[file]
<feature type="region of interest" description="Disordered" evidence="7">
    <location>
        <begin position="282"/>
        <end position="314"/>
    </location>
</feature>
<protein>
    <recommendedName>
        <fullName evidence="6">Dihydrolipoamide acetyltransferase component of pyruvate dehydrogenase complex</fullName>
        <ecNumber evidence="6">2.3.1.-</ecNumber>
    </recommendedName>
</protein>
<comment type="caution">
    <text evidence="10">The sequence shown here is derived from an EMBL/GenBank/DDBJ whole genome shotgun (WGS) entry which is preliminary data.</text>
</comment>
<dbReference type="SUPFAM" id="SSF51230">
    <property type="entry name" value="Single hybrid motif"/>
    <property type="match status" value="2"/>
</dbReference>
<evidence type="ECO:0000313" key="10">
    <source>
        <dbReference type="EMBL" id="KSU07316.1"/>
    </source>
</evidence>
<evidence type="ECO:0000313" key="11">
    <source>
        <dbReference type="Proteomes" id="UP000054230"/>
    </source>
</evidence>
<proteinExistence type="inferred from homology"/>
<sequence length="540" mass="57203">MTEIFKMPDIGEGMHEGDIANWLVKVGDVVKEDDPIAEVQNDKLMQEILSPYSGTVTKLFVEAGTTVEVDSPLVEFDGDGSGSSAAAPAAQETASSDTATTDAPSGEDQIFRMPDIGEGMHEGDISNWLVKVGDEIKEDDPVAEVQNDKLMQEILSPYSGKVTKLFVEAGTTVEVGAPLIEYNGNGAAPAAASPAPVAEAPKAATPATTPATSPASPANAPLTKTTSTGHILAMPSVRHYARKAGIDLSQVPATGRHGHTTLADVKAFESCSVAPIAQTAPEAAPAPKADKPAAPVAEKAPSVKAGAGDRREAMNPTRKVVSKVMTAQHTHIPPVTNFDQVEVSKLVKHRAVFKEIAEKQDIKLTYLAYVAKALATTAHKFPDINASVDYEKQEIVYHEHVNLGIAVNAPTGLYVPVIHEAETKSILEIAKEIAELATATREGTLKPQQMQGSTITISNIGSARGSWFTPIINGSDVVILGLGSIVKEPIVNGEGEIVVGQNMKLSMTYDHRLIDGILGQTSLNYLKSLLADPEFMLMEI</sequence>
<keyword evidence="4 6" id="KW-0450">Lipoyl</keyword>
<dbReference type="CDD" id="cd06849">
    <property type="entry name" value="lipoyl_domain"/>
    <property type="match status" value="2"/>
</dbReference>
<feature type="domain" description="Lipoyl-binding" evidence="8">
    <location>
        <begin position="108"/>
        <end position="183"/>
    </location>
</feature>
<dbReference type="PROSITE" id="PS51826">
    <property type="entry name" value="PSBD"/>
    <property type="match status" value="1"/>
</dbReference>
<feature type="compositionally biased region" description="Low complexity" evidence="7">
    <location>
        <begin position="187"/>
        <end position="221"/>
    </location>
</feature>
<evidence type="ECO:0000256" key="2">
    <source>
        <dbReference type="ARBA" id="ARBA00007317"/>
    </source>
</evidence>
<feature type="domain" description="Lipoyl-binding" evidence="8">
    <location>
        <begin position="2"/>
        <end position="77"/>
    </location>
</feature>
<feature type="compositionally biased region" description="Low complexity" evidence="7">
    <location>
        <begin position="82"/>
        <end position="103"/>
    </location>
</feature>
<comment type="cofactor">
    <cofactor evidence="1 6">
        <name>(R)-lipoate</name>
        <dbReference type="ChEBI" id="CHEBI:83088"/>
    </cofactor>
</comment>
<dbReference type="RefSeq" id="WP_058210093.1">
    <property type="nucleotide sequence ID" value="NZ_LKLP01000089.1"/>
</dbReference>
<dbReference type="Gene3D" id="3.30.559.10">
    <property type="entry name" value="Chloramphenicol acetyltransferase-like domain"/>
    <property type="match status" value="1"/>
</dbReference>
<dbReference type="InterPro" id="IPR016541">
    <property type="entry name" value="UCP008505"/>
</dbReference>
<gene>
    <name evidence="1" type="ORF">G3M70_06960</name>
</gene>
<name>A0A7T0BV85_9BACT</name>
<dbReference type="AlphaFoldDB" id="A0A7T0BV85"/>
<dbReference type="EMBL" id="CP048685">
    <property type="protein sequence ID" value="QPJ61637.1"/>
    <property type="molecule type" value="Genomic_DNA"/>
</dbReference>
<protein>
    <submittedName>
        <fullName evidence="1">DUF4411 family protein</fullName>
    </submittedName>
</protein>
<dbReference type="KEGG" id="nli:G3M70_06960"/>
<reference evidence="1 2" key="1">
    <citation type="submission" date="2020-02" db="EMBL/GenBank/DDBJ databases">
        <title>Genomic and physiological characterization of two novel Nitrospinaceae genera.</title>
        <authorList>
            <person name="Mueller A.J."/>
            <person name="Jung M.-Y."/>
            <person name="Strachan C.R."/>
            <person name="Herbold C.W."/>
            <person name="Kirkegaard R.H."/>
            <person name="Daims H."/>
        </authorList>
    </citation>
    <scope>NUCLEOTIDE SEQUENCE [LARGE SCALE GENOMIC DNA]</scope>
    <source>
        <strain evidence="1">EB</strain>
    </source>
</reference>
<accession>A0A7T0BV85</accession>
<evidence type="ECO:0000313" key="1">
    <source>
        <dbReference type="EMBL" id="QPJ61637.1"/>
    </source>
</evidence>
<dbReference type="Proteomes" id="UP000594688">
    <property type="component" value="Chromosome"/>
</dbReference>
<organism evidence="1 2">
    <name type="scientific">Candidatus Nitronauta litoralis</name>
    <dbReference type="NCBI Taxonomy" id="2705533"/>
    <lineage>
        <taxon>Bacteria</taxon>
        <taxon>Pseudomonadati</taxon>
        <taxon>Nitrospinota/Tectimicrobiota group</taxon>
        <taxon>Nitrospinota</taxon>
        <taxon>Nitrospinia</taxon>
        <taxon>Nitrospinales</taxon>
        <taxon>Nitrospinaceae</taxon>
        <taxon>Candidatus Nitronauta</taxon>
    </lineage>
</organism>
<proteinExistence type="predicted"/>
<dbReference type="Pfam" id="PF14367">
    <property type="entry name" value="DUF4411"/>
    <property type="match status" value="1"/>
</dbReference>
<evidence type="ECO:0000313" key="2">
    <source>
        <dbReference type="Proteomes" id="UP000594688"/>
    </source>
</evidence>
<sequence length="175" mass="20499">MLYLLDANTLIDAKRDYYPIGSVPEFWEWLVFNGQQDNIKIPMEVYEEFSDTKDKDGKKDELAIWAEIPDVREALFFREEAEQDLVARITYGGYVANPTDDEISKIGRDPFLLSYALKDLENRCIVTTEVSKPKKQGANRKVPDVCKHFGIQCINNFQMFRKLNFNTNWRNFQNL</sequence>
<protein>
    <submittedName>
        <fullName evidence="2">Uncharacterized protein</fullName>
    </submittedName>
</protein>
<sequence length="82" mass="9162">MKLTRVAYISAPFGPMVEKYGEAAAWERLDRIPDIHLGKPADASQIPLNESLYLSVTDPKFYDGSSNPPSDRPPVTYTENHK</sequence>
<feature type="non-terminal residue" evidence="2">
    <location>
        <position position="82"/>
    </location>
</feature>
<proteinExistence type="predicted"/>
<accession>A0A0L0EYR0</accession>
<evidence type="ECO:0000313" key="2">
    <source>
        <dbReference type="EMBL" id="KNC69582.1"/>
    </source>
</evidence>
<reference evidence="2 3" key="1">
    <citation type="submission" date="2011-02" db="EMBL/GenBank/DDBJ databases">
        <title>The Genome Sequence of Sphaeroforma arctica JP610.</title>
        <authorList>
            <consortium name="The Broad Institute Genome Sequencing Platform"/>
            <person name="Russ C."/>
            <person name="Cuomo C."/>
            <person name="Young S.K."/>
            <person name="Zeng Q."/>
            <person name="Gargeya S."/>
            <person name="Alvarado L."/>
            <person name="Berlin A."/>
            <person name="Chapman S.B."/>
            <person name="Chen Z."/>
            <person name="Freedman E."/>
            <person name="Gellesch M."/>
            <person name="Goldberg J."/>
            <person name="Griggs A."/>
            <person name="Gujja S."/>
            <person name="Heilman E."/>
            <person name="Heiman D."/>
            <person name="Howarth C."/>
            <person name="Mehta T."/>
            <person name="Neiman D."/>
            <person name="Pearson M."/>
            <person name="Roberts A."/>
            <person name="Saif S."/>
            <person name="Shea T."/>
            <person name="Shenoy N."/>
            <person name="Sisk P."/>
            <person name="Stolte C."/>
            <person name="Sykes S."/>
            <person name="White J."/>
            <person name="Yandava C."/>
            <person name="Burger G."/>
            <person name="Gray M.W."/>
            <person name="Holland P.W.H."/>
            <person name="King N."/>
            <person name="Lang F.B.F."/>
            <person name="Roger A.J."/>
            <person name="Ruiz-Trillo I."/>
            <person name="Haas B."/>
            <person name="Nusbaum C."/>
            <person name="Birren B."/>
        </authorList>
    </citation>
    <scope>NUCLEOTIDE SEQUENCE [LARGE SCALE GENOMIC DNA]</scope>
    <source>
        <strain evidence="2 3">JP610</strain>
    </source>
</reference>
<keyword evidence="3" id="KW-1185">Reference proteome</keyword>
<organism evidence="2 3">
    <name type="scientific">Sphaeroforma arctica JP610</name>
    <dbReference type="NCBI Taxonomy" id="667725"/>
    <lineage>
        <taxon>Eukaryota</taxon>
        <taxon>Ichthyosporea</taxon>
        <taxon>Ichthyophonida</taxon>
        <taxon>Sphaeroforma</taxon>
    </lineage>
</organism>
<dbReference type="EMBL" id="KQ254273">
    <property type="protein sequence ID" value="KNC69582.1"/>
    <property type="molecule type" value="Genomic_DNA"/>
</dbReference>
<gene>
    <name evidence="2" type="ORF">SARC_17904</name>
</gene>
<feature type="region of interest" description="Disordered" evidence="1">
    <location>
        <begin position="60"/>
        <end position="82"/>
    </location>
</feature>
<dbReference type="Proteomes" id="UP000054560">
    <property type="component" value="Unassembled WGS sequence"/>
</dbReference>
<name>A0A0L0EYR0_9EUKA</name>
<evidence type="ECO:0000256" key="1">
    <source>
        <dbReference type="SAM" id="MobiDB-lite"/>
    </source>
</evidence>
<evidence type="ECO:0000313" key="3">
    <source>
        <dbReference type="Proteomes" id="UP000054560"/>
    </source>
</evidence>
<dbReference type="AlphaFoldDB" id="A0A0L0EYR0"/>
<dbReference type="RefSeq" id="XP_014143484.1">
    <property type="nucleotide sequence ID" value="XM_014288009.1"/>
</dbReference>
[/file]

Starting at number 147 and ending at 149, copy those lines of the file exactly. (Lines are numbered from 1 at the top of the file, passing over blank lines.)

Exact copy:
    <source>
        <dbReference type="Proteomes" id="UP000594688"/>
    </source>